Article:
1. Being a refugee, economic or otherwise, isn't the only motivation for people to emigrate. But it is worth saying that a lot of migrants from Central America are refugees, and a lot of the things they are refugees from are problems that were either started or abetted by American influences, like the covert support from the CIA and co. for right-wing and often fascist groups in Nicaragua, Panama, El Salvador, and other Latin countries.

      As for draining countries, well, I'm not certain I disagree with you and yet I have a hard time imagining on what grounds I could possibly ask anybody to stay. As for immigration to the US, a lot of it is of parents who leave children behind, and emigrate to the US in order to get jobs and send money back so that their children can have better lives (which has its own complex of problems revolving around family unity and abandonment issues). Turning to places like Syria, it might be much more possible for people to escape the monstrosities there -- and I don't know of any reasonable theory of patriotism that would include the thesis that it's always better for your whole family to die in torment in your native country than it is to move -- if the United States would open ourselves up to accepting some refugees. Cf. our status as one of the wealthiest nations on earth; I believe we can face that idea.

      None of this is to speak against putting out the fire. I am a great believer in putting out the fire. But I don't believe in pitting the rescue of people against the extinguishing of fires. Splitting the labor, possibly, but not soft-pedaling either obligation.

  3. But we’re not exactly actively rescuing anyone, are we? We’ve got a well-made boat, a bunch of people out there on the sea whose shittier boat has started to sink are floundering in the water...and we take on the *strongest swimmers* who actually manage to make it to our boat. Isn’t there a weird sort of Darwinism in that? “Well, you made it through this brutal obstacle course, so the fittest get to survive!” Wouldn’t the Christian response be to throw back the strongest swimmers (if we accept that the solution cannot just be the wholesale transference of the ENTIRE population of a country onto our territory, leaving the homeland an empty waste) because they have the best chance of making it on their own, and give preference in our triage to the weakest swimmers who are least likely to make it on their own (and who thus are usually the ones who haven’t even been able to get anywhere near the safety of our boat yet). Pope Francis talks a lot about the peripheries, but the real peripheries are those abandoned by their fleeing countrymen, not the ones with the privilege of fleeing.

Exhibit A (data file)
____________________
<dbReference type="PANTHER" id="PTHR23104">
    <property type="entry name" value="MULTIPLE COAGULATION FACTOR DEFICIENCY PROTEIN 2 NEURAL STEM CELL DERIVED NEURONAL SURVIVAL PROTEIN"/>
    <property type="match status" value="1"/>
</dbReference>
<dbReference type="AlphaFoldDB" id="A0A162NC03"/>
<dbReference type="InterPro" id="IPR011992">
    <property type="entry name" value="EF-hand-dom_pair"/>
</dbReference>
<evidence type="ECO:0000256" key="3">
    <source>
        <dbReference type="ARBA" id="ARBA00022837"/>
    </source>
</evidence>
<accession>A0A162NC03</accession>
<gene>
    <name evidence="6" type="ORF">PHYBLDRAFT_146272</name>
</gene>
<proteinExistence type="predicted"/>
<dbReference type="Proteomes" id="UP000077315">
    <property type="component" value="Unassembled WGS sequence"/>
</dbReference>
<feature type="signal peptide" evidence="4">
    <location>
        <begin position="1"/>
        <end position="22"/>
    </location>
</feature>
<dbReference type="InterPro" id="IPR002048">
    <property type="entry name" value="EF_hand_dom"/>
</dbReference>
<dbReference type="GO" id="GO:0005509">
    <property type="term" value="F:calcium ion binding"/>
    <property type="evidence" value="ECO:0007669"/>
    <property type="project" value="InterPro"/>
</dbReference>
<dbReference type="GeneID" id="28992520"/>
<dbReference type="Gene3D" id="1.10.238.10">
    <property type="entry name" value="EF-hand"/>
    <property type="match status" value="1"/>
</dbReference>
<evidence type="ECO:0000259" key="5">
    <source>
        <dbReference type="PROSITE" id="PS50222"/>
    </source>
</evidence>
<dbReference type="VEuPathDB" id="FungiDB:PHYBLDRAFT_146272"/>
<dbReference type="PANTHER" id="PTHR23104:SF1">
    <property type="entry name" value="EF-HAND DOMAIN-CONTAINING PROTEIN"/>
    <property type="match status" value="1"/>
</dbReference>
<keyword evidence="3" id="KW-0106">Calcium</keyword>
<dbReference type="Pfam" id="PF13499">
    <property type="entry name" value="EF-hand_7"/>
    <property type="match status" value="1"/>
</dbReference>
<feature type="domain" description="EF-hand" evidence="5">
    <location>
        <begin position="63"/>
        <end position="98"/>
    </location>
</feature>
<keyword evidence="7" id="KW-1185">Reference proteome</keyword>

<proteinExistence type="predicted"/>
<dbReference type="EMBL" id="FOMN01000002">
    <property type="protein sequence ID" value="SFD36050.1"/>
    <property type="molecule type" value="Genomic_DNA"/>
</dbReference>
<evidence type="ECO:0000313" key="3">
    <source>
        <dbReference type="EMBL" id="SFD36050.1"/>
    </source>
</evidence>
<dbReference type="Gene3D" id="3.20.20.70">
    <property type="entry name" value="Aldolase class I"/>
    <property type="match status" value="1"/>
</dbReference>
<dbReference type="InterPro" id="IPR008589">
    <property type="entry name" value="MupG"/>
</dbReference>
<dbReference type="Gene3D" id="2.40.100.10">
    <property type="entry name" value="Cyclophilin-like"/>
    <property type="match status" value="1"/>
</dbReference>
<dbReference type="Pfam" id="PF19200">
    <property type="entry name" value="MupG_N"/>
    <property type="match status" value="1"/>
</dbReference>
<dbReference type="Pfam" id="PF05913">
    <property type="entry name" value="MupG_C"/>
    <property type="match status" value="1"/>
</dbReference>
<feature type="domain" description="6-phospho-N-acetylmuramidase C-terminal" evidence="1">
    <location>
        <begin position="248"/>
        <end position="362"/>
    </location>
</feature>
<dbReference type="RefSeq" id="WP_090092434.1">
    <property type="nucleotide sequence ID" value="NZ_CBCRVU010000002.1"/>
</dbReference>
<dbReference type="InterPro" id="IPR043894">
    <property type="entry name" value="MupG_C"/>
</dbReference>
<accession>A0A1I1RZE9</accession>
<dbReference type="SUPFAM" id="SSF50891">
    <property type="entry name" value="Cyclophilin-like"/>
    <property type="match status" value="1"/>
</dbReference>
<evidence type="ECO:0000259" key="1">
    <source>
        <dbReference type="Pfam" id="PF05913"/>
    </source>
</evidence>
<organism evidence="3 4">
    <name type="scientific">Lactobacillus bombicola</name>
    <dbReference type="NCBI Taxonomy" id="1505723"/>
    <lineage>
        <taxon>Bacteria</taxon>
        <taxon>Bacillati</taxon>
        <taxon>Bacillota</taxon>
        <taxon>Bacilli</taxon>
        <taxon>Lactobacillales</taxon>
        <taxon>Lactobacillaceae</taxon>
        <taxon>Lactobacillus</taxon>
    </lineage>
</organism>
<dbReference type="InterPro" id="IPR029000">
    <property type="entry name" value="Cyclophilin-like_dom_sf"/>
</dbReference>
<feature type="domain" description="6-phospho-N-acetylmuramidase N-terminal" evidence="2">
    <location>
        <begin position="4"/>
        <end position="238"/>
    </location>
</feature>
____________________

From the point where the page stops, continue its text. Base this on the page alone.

I’d be very careful of any agenda that “coincidentally” lines up with that of the economic globalists. “Refugee” status should always be temporary, no? And what is so wrong with the safe zones idea? Ah but the idea of the US stepping into Mexico, saying “You people can’t control your own cartel problem, so we’re going to take a big chunk and defend it as a safe zone your good people can come to without entering our territory”...would outrage a ton of people too, saying we’re meddling etc. Well when are we allowed to meddle and in what sense is all their people doing a silent invasion of us not meddling too? I don’t buy the nonsense that we had a lot of illegal voters, but they certainly still INfluenced the political dialogue (yet with this whole Russia thing I thought were to understand that foreigners are for some reason not allowed to influence our politics!)

    As for remittances...what if we just sent them the money rather than making them come here and work for it? It winds up in the same place either way, but could be distributed more equitably...

    Everyone wants us to put out the fires too, of course but how exactly? We tried that in Iraq and all sorts of places and as you point out we caused more problems than we solved. At what point does it become the responsibility of brown people to take up agency and solve their own problems for themselves? Because I feel like we’re in a double bind where they often expect us (domestically and foreignly) to save them from themselves, but then turn around and act ungrateful and contemptuous when try to do just that; “It’s your fault we can’t control our sons...but don’t you dare try to control our sons!”

    We may well have been the institutional cause of the original structural problem...but the only way to address it would be MORE “institutional” type solutions, and they don’t seem to like that either. So what...they sit there raging and shooting themselves in the foot. At what point do we get to say “look, if you Palestinians had behaved like adults fifty years ago, you’d ALREADY be much more prosperous and happy now. Instead, you keep yourselves in misery over ideology and resentment and passing the blame.” When do we finally get to shake the dust off our feet and say “You people are ungrateful whenever we try to help you, we’re done trying. Take responsibility for saving your own community from the inside.”

    1. There are several assumptions here that I don't grant. To begin with, I'm not at all convinced that it's the strongest swimmers that make it to our boat. After all, the people fleeing Central America et al. are not the propsperous and powerful. The prosperous already have things the way they like them. It's the desperate who are likely to attempt to emigrate; leaving one's home behind is not a privilege, it's a survival tactic. Not that they all survive. (Sonia Nazario's 2006 book "Enrique's Journey" describes the trip, specifically that from Honduras to the American South. It's well worth a read.)